Now that we are midst impact of the virus and the full repercussions for businesses and organisations are becoming real, what are the next steps you should be taking?
Protect your Business
First and foremost, continue to protect your business. If you’ve been adversely affected to date and are likely to encounter other negative cashflow or expense deficits, then plan ahead. Make sure you are familiar with and put in a claim for any government support you may be entitled to. If you rent a commercial property, consider asking the landlord for a pause, if your bank can help you out, make sure you ask them at an early stage.
If you are forced to consider short time working, layoffs, furlough or redundancy, make sure you adhere to the legal process, don’t be caught out by acting in haste. Contact a HR specialist who can guide you through the steps.
Keep re-forecasting for cashflow and budgets and trimming costs wherever you can. Seek help from any avenue which may be available.
Some of you will have switched to working from home along with your employees and work colleagues. It’s really difficult to keep in touch when you’re not meeting at the coffee machine or able to turn around and ask someone their thoughts on your work. Make an extra effort to stay in touch via video conferencing, social media or old-fashioned telephone calls. Check in properly with your colleagues, not just from a work perspective. Ask them how they are coping at home? How are they feeling? What is difficult for them right now?
Different people will have different challenges, whether living alone and feeling totally isolated or juggling their work and workspace with children and family members. Can you offer more flexibility or working hours, times or the roles they are covering to help ease the burden?
Make sure you have set your expectations for people working from home. If you have one, remind everyone about the home working policy. A good guide should cover the physical and mental aspects of working from home and give a good overview of the do’s and dont’s.
Whatever you do, remember you are responsible for the wellbeing of your staff and colleagues at all times.
The support systems that we had in our offices are now all a little disjointed. Computer problems can’t be fixed by Mike from IT just popping up to the desk to sort it out. How are you teaching, assisting and talking each other through the problems? Can you set up some remote working support training from your IT specialists to cover the common problems people face with connectivity, printing, logging in from home etc.? Make sure everyone has a number they can ring to get some help.
Whilst you should all have Cyber Security and Data Protection policies in place, these two areas become very much more difficult when your employees are not contained within a secure office environment. Who else at the home of your workers can see confidential information? How are you ensuring that data is not being shared on un-monitored external systems and how safe are your systems from attack when the access is so much more complex?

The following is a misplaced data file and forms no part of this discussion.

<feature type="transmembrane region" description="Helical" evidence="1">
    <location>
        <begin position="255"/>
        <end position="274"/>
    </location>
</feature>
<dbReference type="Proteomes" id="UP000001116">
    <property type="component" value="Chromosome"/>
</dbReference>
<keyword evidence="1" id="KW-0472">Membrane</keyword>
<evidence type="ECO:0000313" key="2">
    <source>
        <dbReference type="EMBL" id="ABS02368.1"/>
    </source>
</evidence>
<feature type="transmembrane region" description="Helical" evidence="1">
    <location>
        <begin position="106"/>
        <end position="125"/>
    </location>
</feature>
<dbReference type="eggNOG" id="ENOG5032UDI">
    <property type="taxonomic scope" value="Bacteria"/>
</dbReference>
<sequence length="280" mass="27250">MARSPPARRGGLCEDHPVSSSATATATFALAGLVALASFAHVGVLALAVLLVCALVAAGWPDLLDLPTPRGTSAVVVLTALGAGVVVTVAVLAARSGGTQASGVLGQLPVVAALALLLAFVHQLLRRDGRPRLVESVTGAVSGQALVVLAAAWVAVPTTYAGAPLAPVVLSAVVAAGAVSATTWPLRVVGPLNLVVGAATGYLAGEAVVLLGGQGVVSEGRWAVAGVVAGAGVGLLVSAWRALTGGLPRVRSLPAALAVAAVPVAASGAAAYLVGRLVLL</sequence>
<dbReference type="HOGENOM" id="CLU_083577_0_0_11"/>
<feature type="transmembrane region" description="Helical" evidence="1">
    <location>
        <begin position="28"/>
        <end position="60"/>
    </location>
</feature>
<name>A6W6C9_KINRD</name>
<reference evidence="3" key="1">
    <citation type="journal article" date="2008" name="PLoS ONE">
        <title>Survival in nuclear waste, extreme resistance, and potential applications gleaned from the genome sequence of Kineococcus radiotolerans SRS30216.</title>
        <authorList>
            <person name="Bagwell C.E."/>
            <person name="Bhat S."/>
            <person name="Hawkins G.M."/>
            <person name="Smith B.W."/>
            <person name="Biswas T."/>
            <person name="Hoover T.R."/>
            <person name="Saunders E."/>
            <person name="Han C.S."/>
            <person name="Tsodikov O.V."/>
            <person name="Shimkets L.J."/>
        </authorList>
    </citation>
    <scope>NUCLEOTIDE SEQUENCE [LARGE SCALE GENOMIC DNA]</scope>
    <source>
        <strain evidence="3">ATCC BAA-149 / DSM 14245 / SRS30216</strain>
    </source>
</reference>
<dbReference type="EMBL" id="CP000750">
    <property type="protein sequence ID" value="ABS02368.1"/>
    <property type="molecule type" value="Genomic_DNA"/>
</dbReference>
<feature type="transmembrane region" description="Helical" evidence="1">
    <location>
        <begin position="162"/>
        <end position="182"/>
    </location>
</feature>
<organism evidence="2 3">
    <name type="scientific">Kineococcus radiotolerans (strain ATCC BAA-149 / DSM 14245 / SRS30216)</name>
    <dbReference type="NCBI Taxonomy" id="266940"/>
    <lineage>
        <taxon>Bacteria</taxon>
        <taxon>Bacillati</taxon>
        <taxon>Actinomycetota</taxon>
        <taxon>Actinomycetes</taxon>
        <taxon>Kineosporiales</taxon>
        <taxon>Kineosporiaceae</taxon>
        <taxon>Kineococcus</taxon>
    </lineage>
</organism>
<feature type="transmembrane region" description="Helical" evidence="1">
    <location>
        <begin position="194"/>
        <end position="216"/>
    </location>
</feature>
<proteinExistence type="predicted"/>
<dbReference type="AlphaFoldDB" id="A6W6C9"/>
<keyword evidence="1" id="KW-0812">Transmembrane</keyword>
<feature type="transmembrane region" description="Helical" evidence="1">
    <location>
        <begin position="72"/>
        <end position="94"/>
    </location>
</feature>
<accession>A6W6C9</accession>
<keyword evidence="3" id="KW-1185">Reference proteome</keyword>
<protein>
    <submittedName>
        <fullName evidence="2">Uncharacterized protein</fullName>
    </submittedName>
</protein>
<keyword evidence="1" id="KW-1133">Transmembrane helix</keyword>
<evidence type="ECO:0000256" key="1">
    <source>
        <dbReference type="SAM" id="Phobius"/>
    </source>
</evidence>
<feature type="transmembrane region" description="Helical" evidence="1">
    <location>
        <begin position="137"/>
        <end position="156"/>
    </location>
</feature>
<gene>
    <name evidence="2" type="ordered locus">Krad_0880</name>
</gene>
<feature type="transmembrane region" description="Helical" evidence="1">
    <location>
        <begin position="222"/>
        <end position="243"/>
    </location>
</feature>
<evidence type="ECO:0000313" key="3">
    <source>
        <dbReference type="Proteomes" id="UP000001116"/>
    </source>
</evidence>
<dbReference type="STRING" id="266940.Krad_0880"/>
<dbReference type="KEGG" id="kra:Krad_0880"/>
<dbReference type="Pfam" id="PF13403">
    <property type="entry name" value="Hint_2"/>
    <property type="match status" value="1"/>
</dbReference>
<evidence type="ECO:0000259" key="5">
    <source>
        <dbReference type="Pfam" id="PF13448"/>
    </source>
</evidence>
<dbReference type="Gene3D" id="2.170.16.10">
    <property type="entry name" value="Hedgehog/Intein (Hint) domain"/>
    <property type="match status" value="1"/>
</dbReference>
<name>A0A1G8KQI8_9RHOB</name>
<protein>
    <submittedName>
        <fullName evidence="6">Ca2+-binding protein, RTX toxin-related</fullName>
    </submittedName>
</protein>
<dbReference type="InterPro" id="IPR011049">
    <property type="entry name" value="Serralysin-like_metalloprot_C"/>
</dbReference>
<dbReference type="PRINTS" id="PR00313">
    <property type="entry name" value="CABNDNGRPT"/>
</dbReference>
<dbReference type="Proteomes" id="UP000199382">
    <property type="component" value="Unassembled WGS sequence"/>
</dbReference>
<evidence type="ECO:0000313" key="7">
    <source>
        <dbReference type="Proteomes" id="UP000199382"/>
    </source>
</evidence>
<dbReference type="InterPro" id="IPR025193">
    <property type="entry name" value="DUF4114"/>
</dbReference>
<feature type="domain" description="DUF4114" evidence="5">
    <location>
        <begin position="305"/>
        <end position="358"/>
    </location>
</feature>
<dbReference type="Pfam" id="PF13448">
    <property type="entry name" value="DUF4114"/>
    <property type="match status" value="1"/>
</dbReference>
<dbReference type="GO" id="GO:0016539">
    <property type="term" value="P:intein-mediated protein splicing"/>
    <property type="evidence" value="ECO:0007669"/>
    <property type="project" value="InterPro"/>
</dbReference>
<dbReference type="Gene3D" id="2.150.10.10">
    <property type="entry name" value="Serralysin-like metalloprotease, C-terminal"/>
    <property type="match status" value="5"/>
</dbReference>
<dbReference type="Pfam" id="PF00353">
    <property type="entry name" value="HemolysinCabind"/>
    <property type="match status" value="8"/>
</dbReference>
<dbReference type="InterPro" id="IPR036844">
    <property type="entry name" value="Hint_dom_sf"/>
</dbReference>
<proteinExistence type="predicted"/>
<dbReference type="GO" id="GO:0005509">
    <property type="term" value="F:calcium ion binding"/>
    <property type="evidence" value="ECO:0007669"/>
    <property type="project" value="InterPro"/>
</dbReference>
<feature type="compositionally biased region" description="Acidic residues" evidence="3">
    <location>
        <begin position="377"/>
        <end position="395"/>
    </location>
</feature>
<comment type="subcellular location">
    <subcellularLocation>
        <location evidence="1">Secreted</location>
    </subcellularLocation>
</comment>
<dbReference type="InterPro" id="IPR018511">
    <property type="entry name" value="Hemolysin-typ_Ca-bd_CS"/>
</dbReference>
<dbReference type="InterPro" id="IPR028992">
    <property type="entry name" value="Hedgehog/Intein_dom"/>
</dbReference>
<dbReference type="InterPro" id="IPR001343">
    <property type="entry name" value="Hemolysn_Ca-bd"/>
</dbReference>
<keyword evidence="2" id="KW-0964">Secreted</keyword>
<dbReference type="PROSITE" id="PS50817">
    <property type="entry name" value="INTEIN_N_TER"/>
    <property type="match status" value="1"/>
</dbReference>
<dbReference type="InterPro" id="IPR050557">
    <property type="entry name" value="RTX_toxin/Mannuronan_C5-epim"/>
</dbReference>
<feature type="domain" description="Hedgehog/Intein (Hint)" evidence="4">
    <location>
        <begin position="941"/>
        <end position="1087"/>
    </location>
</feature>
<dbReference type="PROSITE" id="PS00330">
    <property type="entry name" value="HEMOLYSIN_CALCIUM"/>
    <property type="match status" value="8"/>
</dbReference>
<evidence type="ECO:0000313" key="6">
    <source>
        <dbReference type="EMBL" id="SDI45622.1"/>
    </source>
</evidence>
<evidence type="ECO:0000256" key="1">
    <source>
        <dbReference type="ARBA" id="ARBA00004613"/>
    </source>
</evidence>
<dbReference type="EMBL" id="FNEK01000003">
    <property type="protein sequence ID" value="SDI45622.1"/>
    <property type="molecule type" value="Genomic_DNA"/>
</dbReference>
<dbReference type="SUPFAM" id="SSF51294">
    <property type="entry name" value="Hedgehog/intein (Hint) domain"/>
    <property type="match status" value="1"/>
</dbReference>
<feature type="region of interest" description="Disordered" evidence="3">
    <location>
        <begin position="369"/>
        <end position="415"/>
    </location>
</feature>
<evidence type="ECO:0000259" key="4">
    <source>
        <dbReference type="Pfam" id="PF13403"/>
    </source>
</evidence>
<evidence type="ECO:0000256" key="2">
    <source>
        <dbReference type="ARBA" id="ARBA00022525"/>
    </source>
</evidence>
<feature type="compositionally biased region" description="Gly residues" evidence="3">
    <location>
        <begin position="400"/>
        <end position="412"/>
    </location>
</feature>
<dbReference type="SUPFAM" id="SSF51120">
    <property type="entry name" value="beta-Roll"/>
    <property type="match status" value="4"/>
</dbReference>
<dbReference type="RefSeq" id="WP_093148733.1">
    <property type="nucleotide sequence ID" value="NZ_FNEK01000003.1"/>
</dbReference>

Consult with your IT or Cyber Security specialist to make sure your systems are protected and do remind people about the need for vigilance and adherence to data protection.
Don’t forget your suppliers and customers, whilst you are isolated from the norm? What impact will their financial position have on your business and how will you manage any worst-case scenario?
Do keep in contact with all these people, whether you’re doing business with them or not. Keep the relationships alive and check in on all the people you normally deal with through your day to day work. Remember to factor in their expected actions and fortunes into your own financial planning.
Your customers still want to hear from you even if you’re not able to provide a normal service. Make sure you keep in touch, much the same as with your staff.
People will remember simple kindness when this is all over.
Most of you have experienced sudden disruption to your services and normal ways of working. It all seemed to happen so quickly and we are unsure about the timescales for the future. Start to consider what steps you will need to take to resume normal operations and services, once some of the restrictions are lifted. The main guidance will come from our governments, but what do you need to do to be able to re-start, quickly and successfully?
If your business continuity plan has been invoked, how detailed and relevant is to starting up again. Does everyone know what the steps are? Will your normal suppliers still be in business?
Make a detailed plan with flexibility to adapt to further changes and moving timescales.
Do continue to review the situation with your employees. If you are facing challenges with paying them, or considering redundancy or lay-offs, do consult with them at an early stage. You may be surprised at how willing people are to help you out. Overall, make sure you communicate, communicate and communicate some more with all the parties you deal with.
Observing social isolation rules doesn’t mean we can’t be sociable.
Finally, I’m pleased to advise that there will be no disruption to my services, as I will be working from home as normal and remain fully available via telephone, e-mail, messaging or video conferencing. Call me on 07624 481335 or e-mail email@example.com . Follow my facebook page by clicking here: